Soulful Robots: Japanese Street Culture Invades Major East Coast Museum

Newburyport's Tannery Series Celebrates Manga, Anime and Japanese Street
Culture at PEM/PM

Join The Tannery Series at PEM to Explore the Japanese Art Forms That Have Taken America by

November 21, 2013, 6:30-9:30 pm, Peabody Essex Museum, Salem, MA.

Newburyport, MA, Nov 1, 2013—Dig out your Astroboy and don your Pokemon ears. Newburyport's community arts program, The Tannery Series, is returning to the Peabody Essex Museum this month to host “Manga Nation: Japanese Design and American Pop Culture,” a celebration of the Japanese cultural phenomena that are all the rage. The Tannery Series will add its unique literary spice to the museum's ongoing PEM/PM program, a series of wonderfully warm and unconventional evening gatherings. The event will feature drinks, music, conversation, a world-class art exhibit and the chance to discover what your kids are already reading and what you'll be reading next.

Hear writers Roland Kelts and Robin Brenner discuss soulful robots, gender-bending plotlines, punk-haired heroines and heroes with stars in their eyes. From cosplay to fanservice, these two Manga and Anime experts will cover it all. They'll take us beyond the usual notions of cartoon and costume, fantasy and reality, to explore ideas about public and private selves and what the popularity of Manga in the United States reveals about the changes in American identity.

The evening will also include musician VJ Beyonder Domela, some hands-on instruction in drawing Manga and an opportunity to visit PEM's latest exhibit, “Future Beauty: Avant-Garde Japanese Fashion,” which showcases the work of designers such as Issey Miyake, Rei Kawakubo and Yohji Yamamoto, who reshaped the world of fashion in the 1980s.

Robin Brenner is Teen Librarian at the Brookline Public Library in Massachusetts. When not presenting programs and reading guidance, she writes for publications including VOYA, The Horn Book, Library Journal, and Knowledge Quest. She is the editor-in-chief of the graphic novel review website No Flying No Tights. Her first book, Understanding Manga and Anime (Libraries Unlimited, 2007), was nominated for a 2008 Eisner Award.

Roland Kelts is a Lecturer at the University of Tokyo and a co-editor of the New York-based literary journal, A Public Space. His articles, essays, and stories have been published in Zoetrope, Playboy, Doubletake, Salon, The Village Voice, Newsday,Cosmopolitan, Vogue and The Japan Times, among others. His first book, Japanamerica, addresses the American experience with the Japanese pop phenomenon. Highlighting the shared conflicts as American and Japanese pop cultures dramatically collide in the here and now, the book is as literate as it is hip.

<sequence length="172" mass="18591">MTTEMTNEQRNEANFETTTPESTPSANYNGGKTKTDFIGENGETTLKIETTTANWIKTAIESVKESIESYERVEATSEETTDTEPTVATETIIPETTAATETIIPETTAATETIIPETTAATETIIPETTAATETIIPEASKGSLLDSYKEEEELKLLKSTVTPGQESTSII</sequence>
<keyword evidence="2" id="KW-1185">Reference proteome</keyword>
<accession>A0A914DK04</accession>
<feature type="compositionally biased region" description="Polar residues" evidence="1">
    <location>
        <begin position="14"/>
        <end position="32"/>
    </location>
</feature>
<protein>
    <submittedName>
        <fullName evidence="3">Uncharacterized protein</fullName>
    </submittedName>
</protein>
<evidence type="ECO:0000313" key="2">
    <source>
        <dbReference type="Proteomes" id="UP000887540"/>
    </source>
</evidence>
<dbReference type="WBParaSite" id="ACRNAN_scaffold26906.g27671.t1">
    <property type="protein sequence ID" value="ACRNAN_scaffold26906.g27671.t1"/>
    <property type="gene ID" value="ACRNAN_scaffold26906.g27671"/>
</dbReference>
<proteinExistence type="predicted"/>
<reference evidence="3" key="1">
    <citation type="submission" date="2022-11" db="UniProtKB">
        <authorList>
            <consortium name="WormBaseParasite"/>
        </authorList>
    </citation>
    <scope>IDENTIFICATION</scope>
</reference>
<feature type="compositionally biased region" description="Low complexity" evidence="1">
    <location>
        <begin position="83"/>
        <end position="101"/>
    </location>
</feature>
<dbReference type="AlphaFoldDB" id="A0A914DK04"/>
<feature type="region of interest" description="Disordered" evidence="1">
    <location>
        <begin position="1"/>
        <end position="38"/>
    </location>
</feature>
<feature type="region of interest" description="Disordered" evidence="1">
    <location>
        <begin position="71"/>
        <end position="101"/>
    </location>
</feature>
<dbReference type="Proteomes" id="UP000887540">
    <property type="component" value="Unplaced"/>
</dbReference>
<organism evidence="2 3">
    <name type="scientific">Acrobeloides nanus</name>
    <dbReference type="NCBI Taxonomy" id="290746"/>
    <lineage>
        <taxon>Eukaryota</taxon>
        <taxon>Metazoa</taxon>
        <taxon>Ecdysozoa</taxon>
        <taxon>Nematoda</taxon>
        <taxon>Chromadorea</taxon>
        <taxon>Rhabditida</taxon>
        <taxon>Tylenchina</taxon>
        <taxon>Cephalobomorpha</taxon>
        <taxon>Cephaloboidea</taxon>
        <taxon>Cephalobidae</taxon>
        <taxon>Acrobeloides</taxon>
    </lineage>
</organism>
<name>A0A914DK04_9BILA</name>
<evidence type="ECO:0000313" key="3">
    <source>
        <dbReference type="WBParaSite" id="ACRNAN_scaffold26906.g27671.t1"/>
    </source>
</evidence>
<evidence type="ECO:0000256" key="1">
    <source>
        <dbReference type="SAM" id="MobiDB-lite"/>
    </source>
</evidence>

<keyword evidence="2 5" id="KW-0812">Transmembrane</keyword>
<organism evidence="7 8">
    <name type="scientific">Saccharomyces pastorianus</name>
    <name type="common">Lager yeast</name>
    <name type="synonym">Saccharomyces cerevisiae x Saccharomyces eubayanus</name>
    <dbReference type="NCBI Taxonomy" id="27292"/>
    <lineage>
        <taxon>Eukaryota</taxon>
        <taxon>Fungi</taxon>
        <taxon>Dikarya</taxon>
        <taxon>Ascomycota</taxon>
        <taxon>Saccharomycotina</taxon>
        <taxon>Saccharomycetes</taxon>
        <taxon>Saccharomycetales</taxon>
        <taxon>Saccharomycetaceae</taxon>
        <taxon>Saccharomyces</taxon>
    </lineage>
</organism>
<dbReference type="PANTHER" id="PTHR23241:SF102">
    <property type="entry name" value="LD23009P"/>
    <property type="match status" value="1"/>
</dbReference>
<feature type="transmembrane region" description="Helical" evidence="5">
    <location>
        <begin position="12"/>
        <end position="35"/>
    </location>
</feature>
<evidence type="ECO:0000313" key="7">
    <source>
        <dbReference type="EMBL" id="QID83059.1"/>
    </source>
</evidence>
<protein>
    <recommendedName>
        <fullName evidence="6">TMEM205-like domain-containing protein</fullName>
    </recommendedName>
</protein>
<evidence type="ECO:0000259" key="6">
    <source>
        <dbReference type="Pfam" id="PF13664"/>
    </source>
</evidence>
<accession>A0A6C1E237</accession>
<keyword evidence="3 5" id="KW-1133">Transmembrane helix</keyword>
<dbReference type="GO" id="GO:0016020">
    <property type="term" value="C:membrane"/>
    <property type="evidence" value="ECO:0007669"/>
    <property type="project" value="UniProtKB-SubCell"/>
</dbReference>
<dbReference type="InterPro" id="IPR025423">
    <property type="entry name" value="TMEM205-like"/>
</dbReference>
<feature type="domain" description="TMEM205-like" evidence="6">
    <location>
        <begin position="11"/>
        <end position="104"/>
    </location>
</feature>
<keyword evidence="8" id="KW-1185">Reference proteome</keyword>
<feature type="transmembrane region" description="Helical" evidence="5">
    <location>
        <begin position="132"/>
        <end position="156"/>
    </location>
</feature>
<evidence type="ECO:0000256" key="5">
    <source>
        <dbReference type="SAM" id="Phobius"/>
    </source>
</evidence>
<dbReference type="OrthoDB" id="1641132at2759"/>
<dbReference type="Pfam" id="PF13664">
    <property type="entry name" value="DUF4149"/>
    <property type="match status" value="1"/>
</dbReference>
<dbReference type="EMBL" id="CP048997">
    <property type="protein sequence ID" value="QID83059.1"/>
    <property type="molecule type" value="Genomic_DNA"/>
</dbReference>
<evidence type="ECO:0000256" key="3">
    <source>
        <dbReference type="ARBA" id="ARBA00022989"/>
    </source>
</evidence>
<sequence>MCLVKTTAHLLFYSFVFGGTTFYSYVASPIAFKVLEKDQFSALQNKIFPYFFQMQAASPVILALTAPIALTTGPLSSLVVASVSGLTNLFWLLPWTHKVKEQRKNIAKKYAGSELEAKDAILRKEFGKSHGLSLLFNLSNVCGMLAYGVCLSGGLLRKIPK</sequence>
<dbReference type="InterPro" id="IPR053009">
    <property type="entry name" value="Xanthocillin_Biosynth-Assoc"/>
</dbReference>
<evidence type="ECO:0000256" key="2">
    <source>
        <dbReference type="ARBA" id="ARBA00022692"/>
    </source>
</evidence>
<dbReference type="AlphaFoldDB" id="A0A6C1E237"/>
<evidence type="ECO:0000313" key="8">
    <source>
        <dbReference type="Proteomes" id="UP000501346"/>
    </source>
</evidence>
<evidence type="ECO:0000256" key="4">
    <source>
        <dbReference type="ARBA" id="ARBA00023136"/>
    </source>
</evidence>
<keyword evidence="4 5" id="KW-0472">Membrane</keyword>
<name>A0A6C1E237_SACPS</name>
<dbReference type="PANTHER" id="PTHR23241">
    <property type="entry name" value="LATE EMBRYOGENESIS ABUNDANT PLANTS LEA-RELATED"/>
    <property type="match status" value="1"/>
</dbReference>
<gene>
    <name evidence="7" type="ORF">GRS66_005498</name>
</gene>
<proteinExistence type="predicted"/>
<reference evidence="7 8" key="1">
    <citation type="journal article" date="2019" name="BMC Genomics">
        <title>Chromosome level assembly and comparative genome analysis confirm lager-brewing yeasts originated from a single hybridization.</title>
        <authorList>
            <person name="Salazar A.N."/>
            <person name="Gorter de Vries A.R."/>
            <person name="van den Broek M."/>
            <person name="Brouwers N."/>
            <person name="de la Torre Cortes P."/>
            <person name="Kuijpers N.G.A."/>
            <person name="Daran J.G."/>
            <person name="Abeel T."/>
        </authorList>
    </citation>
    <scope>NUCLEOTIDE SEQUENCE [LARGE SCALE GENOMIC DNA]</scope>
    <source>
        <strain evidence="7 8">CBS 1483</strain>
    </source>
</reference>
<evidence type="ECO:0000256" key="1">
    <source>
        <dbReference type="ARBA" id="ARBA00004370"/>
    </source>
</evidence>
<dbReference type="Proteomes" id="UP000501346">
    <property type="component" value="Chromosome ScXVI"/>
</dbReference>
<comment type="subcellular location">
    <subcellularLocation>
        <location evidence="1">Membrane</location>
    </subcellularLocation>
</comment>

Come dressed as your favorite character. Look, listen, toast and talk with The Tannery Series.

The Tannery Series was founded three years ago by writers Dawne Shand and Kirun Kapur. Thus far, the series has focused on bringing authors to the North Shore whose writing confronts the world in essential and curious ways. Running such memorable events as “Love, Lust and Loathing” and “Are You Cool?”—often for standing-room-only audiences—the series is known for presenting serious literature in a manner that makes it fresh, accessible and fun.

Founded in 1799, the Peabody Essex Museum (PEM) presents outstanding works of artistic and cultural creativity in ways that transform people's lives. The museum's collections are among the finest of their kind, showcasing an unrivaled spectrum of American art and architecture as well as outstanding Asian, Asian Export, Native American, African, Oceanic, maritime and photography collections. In addition to its vast holding, the museum offers a vibrant schedule of changing exhibitions and an interactive education center. The museum campus features numerous parks, period gardens and 22 historic properties, including Yin Yu Tang, a 200-year-old house that is the only example of Chinese domestic architecture on display in the United States. Currently, a comprehensive $650 million Campaign is underway to advance PEM's mission, fortify its endowment, improve infrastructures and build a 175,000-square-foot expansion.

HOURS: Open Tuesday-Sunday, 10 am-5 pm, and the third Thursday of every month, 10 am-9:30 pm. Closed Mondays (except holidays), Thanksgiving, Christmas and New Year's Day.

ADMISSION: Adults $15; seniors $13; students $11. Additional admission to Yin Yu Tang: $5. Members, youth 16 and under and residents of Salem enjoy free general admission and free admission to Yin Yu Tang.

For INFO about the Museum: Call 866-745-1876866-745-1876 or visit our Web site at

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